BASC awards £300k package to GWCT to fund sustainability research
CHECKS of nest boxes in a private woodland in Denbighshire, North Wales, have produced some good news in the form of the highest number of dormice found in the wood since 2012. Nationally, dormice populations have been fluctuating, with a downward overall trend. They are already extinct in some areas, having once been widespread throughout much of Britain. So projects to encourage them and protect their habitat are important, such as Green Shoots Mapping which allows BASC members to directly report the wildlife they see on their shooting land. The nest boxes are part of the National Dormouse Monitoring Programme, with data being collected by the Peoples Trust for Endangered Species through surveys carried out by people licensed to check the boxes. The 50 next boxes are examined every summer and again in October. While there is not a huge population in the wood, I had become a little despondent after recent surveys found a dwindling number of dormice in the last three years, with none found at all in 2014 and only one in 2015. I have always found October to be the most successful time for checking the nest boxes as, during the summer, birds tend to get in there first and build their nests, which does seem to preclude dormice using them. Back in autumn 2011, I found six dormice nests in total, of which two were occupied and then, in autumn 2012, there were eight nests, including four occupied. However, since then, we have found only one dormouse (in autumn 2015) and only one or two nests in total. Checks this summer yielded no dormice and no nests, so I was getting a little concerned that we may have lost the population. But I am so glad that, this autumn, I found four nests, of which three were occupied and including juveniles. https://youtu.be/sH_2jTMQhi8 The wood has been undergoing small scale thinning to remove some of the conifers which were planted back in the late 1940s so it could be that the opening up of parts of the canopy has allowed more bramble to flourish. Bramble is one of the best food plants for dormice, as it flowers for a long period, providing much needed nourishment when they come out of hibernation in the spring. Then the fruits in the autumn allow them to build up fat stores ready for the winter hibernation. https://youtu.be/FarwLCJ_94Y It could also be that the good summer we have had has enabled better breeding. I hope the juveniles I found will survive through the winter and contribute to next year’s breeding population. Whatever the reason, I am glad that we do still have dormice in the wood! [author] [author_image timthumb='on']http://basc.org.uk/wp-content/uploads/2016/11/Audrey-Watson.jpg[/author_image] [author_info]Audrey Watson Green Shoots Officer Wales After completing a BSc (Hons) degree in Ecology (Forestry) at Edinburgh University and a Masters degree in Forest Recreation at Pennsylvania State University, Audrey has over 20 years experience in countryside management in local and national government, working for local authorities, the…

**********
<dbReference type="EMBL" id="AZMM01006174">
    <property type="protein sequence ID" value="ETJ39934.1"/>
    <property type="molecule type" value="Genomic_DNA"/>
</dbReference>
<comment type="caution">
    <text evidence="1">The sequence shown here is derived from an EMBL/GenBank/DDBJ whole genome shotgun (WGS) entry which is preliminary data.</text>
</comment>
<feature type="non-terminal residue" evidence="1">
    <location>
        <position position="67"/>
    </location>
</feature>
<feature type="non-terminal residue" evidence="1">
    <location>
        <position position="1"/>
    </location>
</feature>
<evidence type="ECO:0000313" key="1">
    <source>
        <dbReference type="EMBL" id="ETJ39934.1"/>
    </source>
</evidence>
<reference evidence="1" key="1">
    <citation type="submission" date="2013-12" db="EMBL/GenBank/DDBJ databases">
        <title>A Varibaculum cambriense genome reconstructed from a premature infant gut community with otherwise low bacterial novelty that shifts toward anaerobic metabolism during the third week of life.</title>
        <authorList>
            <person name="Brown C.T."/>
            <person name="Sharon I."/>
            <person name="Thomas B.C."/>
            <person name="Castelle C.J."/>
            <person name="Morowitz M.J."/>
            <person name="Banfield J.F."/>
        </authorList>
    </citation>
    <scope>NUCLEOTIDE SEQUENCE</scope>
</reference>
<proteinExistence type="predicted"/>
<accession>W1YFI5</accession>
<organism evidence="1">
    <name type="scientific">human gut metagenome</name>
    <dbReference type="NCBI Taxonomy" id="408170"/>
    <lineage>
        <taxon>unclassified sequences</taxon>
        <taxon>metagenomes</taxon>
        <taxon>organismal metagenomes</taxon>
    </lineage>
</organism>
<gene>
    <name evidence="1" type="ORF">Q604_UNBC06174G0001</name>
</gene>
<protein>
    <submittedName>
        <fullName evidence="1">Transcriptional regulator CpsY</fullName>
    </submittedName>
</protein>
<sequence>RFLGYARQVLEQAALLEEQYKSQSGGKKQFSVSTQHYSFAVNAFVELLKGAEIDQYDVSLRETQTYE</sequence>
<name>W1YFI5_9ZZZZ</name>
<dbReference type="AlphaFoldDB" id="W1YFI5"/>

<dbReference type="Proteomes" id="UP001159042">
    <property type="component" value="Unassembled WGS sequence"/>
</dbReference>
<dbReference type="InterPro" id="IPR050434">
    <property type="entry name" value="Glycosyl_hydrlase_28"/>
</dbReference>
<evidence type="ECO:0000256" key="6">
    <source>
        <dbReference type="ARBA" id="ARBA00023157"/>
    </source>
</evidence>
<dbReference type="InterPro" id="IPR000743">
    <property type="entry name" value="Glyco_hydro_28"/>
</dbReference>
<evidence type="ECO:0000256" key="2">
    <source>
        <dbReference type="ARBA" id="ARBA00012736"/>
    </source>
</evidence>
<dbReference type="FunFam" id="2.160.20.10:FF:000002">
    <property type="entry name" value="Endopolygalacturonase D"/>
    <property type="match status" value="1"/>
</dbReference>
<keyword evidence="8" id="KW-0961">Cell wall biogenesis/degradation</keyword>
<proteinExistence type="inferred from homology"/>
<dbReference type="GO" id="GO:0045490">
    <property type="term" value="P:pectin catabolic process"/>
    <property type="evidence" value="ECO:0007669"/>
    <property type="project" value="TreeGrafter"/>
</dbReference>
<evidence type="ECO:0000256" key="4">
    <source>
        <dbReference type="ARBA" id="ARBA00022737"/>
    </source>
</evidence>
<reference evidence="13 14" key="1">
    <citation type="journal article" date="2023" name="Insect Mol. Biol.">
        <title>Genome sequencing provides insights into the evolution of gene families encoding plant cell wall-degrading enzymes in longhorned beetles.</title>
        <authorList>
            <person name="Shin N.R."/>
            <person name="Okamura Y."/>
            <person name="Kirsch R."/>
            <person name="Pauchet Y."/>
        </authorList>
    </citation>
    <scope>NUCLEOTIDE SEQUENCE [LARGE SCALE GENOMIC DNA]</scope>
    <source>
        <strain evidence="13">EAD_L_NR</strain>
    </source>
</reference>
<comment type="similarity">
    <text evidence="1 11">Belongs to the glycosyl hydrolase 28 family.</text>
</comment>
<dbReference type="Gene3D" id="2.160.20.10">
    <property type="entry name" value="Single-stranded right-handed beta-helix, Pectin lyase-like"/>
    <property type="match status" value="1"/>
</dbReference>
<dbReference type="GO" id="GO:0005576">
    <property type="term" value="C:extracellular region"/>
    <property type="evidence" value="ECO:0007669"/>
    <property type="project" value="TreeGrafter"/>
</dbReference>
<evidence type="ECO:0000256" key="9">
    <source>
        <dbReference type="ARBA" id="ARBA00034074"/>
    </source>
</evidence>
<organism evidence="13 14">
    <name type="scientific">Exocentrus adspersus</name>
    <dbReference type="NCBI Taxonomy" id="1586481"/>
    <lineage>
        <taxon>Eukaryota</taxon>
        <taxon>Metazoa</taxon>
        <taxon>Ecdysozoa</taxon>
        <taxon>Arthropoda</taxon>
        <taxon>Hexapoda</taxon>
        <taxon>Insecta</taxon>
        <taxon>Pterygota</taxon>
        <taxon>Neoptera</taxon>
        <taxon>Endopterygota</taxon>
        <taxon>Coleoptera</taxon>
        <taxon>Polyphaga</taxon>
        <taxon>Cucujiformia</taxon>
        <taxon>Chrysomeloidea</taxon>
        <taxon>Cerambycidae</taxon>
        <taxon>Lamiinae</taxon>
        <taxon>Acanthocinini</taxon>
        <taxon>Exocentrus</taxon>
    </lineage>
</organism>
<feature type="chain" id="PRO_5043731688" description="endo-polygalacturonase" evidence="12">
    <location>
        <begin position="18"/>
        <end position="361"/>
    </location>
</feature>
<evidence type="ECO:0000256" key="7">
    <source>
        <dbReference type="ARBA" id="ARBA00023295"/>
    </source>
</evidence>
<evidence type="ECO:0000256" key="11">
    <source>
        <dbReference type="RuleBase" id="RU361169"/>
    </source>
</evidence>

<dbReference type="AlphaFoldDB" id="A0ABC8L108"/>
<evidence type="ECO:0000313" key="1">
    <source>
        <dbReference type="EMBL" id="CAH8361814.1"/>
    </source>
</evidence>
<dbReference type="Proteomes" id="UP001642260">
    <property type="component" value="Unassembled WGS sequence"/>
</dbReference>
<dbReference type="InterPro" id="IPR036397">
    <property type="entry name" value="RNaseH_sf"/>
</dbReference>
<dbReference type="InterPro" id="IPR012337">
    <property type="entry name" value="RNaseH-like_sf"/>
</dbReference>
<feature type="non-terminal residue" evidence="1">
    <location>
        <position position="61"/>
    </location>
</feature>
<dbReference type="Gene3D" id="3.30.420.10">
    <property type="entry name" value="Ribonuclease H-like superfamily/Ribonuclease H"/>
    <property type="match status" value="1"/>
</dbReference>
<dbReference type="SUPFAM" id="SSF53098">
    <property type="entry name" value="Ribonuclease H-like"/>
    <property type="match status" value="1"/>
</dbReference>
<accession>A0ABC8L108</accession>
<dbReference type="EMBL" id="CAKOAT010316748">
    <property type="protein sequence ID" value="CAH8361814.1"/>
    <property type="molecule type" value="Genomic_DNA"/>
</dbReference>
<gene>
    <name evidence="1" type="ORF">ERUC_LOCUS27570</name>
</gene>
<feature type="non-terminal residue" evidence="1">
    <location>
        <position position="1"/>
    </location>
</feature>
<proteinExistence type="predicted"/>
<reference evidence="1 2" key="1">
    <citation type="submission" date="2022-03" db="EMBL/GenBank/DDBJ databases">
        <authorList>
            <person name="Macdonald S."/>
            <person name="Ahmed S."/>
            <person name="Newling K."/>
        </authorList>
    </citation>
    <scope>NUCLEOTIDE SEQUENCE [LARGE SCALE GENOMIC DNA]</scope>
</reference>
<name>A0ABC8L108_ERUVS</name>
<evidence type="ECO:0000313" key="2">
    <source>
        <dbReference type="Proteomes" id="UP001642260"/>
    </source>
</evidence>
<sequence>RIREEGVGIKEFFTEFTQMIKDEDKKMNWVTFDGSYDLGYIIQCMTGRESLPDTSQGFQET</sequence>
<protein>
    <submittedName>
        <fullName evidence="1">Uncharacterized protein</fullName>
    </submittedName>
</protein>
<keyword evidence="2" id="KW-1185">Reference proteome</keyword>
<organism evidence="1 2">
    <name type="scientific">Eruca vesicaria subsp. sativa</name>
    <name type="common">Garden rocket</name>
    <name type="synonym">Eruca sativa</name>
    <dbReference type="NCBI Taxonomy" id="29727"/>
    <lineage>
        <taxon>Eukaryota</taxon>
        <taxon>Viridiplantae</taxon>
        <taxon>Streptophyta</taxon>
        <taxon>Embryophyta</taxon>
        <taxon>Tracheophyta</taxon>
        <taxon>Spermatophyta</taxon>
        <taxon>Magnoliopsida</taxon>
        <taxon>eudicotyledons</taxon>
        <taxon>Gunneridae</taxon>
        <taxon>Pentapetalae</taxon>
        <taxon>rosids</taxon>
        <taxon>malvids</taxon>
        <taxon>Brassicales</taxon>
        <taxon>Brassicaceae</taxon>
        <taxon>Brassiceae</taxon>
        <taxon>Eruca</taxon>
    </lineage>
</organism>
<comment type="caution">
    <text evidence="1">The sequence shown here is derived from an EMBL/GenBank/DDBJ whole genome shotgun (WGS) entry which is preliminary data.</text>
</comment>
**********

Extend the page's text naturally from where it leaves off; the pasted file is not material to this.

BASC gives away two pairs of Bauer binoculars in a draw of members using online resource.
Work to improve and protect riverbanks and vegetation on sea trout spawning grounds has been carried out by a local shoot on the Llyn Peninsula in Wales through BASC’s Green Shoots conservation programme, supported by Natural Resources Wales.
Two new research white papers have been published offering policy recommendations to enhance the important work carried out as part of land management for shooting. The papers have been produced by BASC.
An example of the benefits which shooting brings to conservation has been recognised by the Welsh Assembly Government.
The British Association for Shooting and Conservation (BASC) is calling for transparency on proposed plastic bag charges in England. BASC has called for money raised from the sale of plastic bags to be spent on landscape-scale conservation projects and for the way the money is spent to be clear for all to see. The Association has proposed three themes to underpin the selection process. These are: (a) looking after England’s nature (b) landscape scale action and ecosystem services (c) supporting sustainable food production BASC’s chief executive Richard Ali said: “BASC believes that proposed plastic bag charges in England could encourage funds to be spent on the core, but underfunded, conservation priorities highlighted under the Natural Environment White Paper and the England Biodiversity Strategy. BASC’s Green Shoots programme meets these priorities.” BASC submitted evidence to the House of Commons Environmental Audit Committee (EAC) inquiry on plastic bag charges, which said the Government should set clear rules for transparent reporting and for retailers to publicise in store where the funds are going. Click here for BASC’s evidence.
BASC is reviewing strategic targets proposed by government to help halt biodiversity loss in Northern Ireland.
BASC's response to a Defra consultation has put shooting and conservation on the agenda in discussions about how the subsidies for the Common Agriculture Policy (CAP) will be spent in England.